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A Symbol of Italian Spirit and Victory, Today is the Celebration of The Battle of the Oranges

Italy's Food Fight! I find it very interesting to learn about celebrations in different countries! One day I hope to visit some of these countries and experience the celebrations! Battle of the Oranges in Italy is on my list! Though, I think I'd prefer to observe rather than participate! Ouch!

"The Battle of the Oranges is a world-famous food fight that takes place in the Northern Italian town of Ivrea, on the Sunday before the beginning of the Catholic Lent season. This year, it takes place from February 27 to March 1. The event, which occurs over three days beginning on the Sunday before Shrove Tuesday, is held as a festive way to commemorate the history of the Ivrean people’s liberation from a tyrannical government. The holiday serves as a symbol of their spirit and their victory in attaining freedom.

The history of the Battle of the Oranges stems from a local legend that tells the story of a ruthless tyrant named Raneri de Biandrate, who ruled over Ivrea with an iron fist. Set in the Middle Ages, the story recalls the Ivrean people’s revolt against the tyrant de Biandrate in 1194 and the sacking of his castle in response to the abuse of power that he exuded over the town, especially following the attempted rape of a young village woman, who was thought to begin the town’s rebellion by beheading de Biandrate during her struggle. Another ruler, the Marquis Gugliemo of Monferrato, suffered the same fate a few decades later.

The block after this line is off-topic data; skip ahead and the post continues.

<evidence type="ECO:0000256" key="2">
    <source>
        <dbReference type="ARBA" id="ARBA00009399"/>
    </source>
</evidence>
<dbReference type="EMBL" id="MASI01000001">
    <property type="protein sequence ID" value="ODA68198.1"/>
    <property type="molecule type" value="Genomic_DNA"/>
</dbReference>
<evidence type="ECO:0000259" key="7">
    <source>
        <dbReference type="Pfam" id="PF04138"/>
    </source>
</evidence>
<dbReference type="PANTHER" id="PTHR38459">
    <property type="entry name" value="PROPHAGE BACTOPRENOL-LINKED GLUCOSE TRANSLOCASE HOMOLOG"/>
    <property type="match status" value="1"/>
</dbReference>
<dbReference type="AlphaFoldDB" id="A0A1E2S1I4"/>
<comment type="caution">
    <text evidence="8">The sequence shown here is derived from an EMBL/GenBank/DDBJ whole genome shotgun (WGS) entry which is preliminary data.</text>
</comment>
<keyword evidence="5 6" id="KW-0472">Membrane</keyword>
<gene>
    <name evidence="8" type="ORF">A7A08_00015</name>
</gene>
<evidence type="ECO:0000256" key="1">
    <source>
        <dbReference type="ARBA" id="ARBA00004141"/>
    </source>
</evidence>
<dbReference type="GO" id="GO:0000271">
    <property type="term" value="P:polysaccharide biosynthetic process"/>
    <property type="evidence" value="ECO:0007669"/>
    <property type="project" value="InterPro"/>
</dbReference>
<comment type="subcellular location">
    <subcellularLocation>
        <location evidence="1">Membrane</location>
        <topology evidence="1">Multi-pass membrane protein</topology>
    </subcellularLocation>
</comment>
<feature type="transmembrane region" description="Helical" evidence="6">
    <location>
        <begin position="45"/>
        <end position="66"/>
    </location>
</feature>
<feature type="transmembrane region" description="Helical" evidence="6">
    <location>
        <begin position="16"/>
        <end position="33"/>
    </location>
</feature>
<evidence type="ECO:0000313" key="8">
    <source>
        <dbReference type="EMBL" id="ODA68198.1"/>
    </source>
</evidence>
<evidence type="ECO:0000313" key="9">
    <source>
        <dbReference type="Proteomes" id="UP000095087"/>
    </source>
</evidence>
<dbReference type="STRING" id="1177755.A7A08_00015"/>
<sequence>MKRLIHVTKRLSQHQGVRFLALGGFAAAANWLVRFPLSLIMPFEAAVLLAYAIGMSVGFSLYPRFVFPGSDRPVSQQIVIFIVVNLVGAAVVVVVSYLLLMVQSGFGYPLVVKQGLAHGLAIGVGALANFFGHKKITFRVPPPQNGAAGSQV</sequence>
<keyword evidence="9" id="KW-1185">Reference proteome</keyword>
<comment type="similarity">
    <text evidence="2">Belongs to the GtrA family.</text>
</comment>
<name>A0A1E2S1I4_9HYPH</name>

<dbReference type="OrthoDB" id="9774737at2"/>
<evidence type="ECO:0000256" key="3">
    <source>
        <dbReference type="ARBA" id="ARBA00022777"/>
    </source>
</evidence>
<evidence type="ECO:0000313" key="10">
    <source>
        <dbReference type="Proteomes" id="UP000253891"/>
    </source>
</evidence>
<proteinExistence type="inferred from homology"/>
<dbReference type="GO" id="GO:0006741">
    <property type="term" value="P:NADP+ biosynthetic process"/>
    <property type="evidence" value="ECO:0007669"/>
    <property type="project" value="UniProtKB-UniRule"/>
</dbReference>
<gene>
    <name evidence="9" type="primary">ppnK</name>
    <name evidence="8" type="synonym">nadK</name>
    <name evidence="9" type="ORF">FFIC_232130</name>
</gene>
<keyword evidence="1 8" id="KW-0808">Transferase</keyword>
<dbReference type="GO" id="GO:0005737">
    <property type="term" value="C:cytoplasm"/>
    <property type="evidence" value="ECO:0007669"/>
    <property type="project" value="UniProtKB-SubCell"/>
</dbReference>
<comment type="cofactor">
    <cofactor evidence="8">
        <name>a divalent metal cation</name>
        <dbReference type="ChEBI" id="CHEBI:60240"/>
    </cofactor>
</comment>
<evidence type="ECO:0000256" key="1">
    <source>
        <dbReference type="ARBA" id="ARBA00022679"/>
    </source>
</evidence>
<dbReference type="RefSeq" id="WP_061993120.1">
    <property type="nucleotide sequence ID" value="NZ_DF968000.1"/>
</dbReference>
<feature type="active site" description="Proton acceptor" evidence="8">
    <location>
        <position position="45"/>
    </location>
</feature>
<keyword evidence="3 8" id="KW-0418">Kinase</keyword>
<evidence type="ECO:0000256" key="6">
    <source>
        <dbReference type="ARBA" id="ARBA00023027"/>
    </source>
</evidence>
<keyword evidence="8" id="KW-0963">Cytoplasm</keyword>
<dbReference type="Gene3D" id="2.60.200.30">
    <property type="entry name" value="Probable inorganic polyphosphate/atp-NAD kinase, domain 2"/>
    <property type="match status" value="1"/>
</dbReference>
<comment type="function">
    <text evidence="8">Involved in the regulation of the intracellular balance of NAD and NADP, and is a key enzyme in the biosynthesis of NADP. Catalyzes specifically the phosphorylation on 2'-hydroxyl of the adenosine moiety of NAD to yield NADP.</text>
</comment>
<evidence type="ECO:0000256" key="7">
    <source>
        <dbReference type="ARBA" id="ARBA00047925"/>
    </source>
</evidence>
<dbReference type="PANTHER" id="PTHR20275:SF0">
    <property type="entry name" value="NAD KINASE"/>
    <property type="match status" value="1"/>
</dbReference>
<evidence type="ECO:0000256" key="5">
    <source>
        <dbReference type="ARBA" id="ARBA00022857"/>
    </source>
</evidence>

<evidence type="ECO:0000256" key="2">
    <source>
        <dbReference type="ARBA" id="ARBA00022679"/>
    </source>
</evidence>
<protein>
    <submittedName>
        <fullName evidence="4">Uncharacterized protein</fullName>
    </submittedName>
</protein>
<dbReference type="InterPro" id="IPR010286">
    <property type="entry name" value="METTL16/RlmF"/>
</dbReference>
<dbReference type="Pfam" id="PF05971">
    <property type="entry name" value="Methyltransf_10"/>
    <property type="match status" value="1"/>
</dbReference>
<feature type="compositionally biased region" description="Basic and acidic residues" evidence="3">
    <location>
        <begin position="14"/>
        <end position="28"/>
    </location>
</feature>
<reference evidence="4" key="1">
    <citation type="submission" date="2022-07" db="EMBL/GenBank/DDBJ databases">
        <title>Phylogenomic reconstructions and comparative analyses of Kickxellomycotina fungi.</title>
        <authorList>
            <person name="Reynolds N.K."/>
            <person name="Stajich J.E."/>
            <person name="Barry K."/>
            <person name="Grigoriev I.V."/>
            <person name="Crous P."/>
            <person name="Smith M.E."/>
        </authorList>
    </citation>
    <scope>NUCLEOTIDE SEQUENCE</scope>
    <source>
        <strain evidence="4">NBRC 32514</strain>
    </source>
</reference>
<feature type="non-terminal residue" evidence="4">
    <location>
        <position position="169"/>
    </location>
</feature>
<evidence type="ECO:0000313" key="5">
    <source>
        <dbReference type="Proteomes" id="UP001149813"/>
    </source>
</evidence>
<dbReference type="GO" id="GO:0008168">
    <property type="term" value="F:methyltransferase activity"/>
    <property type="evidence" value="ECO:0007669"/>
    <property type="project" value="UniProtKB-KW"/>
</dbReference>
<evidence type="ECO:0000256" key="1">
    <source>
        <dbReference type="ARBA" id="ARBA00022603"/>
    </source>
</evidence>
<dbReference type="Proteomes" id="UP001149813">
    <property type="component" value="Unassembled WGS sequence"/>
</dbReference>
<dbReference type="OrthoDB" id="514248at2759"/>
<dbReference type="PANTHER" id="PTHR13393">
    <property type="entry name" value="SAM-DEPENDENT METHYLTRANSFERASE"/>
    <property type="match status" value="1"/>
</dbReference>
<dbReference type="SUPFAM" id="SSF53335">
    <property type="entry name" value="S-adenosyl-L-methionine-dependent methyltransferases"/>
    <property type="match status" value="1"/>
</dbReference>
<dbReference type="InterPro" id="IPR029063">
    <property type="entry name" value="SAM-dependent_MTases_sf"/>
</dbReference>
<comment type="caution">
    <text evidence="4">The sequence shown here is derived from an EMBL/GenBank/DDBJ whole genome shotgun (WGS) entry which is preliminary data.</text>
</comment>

Over the years, the legend took on its own life as it was told to younger generations, with de Biandrate and the Marquis Gugliemo eventually summed up as a single tyrant. Thus, the carnival became a celebration of the Ivrean people’s liberation and attitude against tyranny as a whole. The destruction of the tyrants’ castles is symbolized through the Battle of the Oranges, played out by the residents, where the throwing of oranges takes place over three days during the Carnival of Ivrea. During the celebration, the town is split into two factions that represent the Ivrean people and the emperor’s forces.

The ones representing the people parade the town on foot, divided into nine teams, and hurl the zesty orbs to those playing the tyrant’s forces, who play out the festival (and throw oranges as well) from traveling wagons. The first official Carnival of Ivrea took place in 1808, following the Napoleonic government in Turin’s decision to unify all similar events into one festivity, becoming a celebration that honors the town’s history. However, it wouldn’t be until after World War II that the celebrations took on the entertaining format that is practiced today. All in all, the Battle of the Oranges is a spectacular affair that colors the sunny Northern Italian town orange as a celebration of their unity and pride." 

All Information borrowed from NationalToday.com


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